Home prices across the country have gone haywire over the past year, particularly in Atlantic Canada and more recreational locations.
In its annual, nationwide “Price per Square Foot” study, CENTURY 21 Canada compared the price per square foot of properties sold between January 1 and June 30 this year, compared to the same period last year.
Brian Rushton, executive vice-president of CENTURY 21 Canada, says it’s still a seller’s market from Victoria to St. John’s, and there isn’t one region that hasn’t seen price growth.
“When the pandemic began in 2020, the market became uncharted territory,” he says. “But because of low inventory and high demand from buyers looking for a larger space, prices have steadily climbed for the past year, particularly for detached homes outside of urban centres.
“That shifted as the year went on, with growth in home prices slowing and condo prices starting to increase again.”
After an initial dip last spring, pent-up demand for housing, particularly detached homes, increased prices throughout last fall and earlier this year, in part due to a lack of supply. As evidenced in the data, prices in central major metros have been softer than those in traditionally less expensive markets like Owen Sound and Atlantic Canada, in particular for condos.
Rushton says prices have moderated over the past couple of months. “This is typical of what we see through the summer months, but all signs are pointing to another busy fall as inventory across the country continues to be low with plenty of buyers waiting to make a move as soon as they can.”
Home prices in Atlantic Canada
Once the most affordable place to buy a home, Atlantic Canada has seen prices consistently increase as working from home is becoming a viable option for many Canadians. Most of this is happening in Halifax, but Charlottetown, Fredericton, Moncton and St. John’s are all seeing double-digit increases.
“Because we are still affordable, people are flocking here,” says Paul Burns, manager at CENTURY 21 A&T Countryside Realty. “Between people from Ontario finding that they can afford a home in Atlantic Canada, newcomers increasingly locating here, and locals who want to stay, this region is seeing prices we’ve never seen before.”
Home prices in Ontario
Prices in downtown Toronto condos were actually slightly down for the first six months of the year, but are coming back strong. 2021 started with lower prices seen in the early days of the pandemic, but have increased as the year went on. Ottawa condos were also down year-over-year, but they are also rebounding as 2021 continues.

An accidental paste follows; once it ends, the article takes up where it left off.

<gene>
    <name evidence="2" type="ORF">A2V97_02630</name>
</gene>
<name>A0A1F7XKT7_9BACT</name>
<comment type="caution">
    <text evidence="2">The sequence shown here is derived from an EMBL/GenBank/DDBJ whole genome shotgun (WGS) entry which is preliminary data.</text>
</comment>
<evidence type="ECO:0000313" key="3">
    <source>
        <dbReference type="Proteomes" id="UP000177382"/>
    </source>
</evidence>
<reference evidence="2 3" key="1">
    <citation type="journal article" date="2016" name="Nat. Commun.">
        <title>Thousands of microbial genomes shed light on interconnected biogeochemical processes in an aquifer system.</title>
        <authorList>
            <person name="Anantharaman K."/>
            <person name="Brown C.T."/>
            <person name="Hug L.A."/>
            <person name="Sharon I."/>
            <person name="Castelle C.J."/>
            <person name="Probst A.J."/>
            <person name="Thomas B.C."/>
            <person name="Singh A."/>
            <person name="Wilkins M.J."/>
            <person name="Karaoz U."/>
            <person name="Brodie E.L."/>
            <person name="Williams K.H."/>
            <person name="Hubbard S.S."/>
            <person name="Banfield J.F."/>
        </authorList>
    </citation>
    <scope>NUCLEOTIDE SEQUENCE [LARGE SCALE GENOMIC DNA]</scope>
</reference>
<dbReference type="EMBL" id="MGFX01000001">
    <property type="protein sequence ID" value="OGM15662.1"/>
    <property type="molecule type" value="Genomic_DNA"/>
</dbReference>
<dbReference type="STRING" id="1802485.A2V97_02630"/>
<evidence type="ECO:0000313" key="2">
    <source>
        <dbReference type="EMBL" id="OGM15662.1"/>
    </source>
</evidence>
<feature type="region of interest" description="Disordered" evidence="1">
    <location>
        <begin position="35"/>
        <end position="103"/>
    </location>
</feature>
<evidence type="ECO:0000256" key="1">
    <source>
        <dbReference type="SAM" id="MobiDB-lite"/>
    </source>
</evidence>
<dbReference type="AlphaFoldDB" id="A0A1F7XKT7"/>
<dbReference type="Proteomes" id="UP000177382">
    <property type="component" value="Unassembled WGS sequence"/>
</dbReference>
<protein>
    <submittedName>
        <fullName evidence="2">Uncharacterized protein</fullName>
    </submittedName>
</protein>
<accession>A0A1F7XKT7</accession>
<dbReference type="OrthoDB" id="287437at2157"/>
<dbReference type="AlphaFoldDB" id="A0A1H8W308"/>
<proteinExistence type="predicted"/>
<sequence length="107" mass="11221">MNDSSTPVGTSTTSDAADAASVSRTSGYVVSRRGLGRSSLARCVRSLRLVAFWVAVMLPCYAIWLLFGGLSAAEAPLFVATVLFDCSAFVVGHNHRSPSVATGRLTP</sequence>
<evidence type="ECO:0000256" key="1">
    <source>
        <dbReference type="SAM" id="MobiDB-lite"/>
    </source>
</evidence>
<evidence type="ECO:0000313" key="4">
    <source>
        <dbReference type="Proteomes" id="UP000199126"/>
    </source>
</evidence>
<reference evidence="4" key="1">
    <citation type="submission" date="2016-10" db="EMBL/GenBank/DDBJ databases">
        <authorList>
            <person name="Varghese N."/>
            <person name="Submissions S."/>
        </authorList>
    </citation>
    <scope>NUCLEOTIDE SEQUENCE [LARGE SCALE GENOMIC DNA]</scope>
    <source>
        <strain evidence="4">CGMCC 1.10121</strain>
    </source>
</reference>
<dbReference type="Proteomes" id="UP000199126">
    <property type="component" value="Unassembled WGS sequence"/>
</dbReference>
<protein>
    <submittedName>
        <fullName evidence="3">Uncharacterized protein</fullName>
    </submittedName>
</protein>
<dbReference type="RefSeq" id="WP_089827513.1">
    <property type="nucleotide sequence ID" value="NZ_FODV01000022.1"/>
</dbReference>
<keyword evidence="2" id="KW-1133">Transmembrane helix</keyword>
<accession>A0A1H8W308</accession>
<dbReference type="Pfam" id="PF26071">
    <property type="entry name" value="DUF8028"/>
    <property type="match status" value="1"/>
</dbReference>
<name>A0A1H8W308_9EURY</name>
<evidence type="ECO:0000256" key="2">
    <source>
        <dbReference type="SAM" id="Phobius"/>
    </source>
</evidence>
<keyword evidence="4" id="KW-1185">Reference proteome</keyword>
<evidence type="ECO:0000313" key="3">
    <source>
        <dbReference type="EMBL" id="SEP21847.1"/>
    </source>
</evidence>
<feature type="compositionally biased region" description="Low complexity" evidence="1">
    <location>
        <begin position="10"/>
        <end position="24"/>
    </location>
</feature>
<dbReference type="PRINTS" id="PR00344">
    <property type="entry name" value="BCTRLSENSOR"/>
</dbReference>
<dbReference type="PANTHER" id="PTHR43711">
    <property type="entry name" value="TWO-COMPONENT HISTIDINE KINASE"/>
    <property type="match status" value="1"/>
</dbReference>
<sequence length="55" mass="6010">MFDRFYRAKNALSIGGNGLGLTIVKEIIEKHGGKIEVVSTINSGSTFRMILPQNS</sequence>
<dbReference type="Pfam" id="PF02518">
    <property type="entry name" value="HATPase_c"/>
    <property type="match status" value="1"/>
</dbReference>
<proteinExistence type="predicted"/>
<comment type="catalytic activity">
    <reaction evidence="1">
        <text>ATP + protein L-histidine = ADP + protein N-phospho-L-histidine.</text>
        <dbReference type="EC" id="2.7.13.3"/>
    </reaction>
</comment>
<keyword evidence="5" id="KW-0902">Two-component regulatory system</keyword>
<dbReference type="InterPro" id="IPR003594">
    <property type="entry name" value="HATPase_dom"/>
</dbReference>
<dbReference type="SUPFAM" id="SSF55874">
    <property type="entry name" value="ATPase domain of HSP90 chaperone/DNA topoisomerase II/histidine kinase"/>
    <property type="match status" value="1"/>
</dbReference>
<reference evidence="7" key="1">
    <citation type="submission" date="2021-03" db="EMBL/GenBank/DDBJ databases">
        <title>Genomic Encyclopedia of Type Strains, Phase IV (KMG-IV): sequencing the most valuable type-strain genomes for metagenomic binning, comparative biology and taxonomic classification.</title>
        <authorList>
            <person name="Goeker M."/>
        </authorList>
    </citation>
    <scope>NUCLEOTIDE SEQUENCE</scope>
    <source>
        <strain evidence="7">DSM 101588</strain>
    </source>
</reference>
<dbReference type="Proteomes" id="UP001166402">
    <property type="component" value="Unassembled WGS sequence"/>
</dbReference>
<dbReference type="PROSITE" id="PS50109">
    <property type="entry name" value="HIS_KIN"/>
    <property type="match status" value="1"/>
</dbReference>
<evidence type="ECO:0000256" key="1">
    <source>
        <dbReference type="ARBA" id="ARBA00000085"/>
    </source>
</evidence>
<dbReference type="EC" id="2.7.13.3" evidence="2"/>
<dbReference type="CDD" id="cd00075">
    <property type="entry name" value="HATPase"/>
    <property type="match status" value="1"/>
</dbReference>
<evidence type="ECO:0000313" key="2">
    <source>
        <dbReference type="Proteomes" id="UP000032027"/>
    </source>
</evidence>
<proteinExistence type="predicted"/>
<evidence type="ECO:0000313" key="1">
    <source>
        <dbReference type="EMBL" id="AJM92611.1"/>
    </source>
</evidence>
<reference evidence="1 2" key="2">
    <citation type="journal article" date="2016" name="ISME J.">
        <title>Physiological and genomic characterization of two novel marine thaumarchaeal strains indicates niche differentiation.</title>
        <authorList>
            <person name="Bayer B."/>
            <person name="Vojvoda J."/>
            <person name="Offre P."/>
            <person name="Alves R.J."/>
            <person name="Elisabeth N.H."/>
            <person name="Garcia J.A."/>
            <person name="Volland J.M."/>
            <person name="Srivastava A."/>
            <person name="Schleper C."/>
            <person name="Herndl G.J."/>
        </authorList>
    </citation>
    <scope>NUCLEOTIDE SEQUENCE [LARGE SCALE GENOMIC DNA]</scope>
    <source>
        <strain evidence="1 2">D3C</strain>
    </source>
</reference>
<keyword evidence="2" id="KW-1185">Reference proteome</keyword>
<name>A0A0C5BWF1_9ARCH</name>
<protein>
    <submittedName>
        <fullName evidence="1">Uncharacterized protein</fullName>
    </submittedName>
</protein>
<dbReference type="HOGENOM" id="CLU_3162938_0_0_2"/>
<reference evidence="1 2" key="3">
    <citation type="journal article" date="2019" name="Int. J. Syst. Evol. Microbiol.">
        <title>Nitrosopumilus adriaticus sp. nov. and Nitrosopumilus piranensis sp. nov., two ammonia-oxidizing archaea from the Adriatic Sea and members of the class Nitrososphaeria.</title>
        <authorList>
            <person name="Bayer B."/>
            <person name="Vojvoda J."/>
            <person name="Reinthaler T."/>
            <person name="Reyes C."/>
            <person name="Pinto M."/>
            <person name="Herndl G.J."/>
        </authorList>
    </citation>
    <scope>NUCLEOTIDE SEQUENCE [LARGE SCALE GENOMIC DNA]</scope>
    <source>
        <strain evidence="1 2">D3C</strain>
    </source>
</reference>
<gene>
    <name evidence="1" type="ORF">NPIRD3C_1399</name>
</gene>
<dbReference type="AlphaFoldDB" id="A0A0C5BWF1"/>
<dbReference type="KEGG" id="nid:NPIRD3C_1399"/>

In Owen Sound and Grey Bruce, prices are up more than 80 per cent as more people moved to suburban areas.
“Demand has been off the charts,” says Mike Seiler, owner of CENTURY 21 In Studio Realty. “Our clients are moving up from Toronto now that they can work from home. People are also realizing how much more space you can get once you get out of the metro area.”
Suburbs have all seen double-digit increases in prices, with the highest in those communities that are just a little outside a regular commute. “Now that people are commuting a few times a week rather than every day, they’re willing to be a bit further from their jobs in order to secure a bigger home at a more affordable price,” says Eryn Richardson of CENTURY 21 Heritage Group.
B.C. real estate remains the most expensive in the country. Prices in the outskirts of Greater Vancouver saw with largest increase, with Chilliwack prices up over 40 per cent to $406 per square foot, Delta up 38 per cent to $570 per square foot and White Rock/South Surrey up 44 per cent to $625 per square foot. Kelowna also saw solid increases with prices up anywhere between 20 and 30 per cent, depending on the home type.
The slowest-growing areas of the country, price wise, are in the Prairies. Many markets in Alberta saw decreases in previous surveys but are up anywhere from three to 15 per cent depending on the city and home type.
Saskatoon homes are up nearly 20 per cent to $314 per square foot, while condo prices remained flat. Regina properties only saw minor increases in prices. Winnipeg saw the biggest gains with homes up as much as 20 per cent to $293 per square foot for a house and $241 per square foot for a condo.
Even Yellowknife properties are more expensive. Both houses and duplexes have seen double digit increases while other house types have seen more subtle changes.
“This is the fifth consecutive year we have done this survey and while previous years showed that real estate is a local story, we have seen widespread increases across the country this year,” says Rushton. “Real estate is security—both emotional and physical—and after the pandemic people continue to want to invest in the places they want to spend the most time.”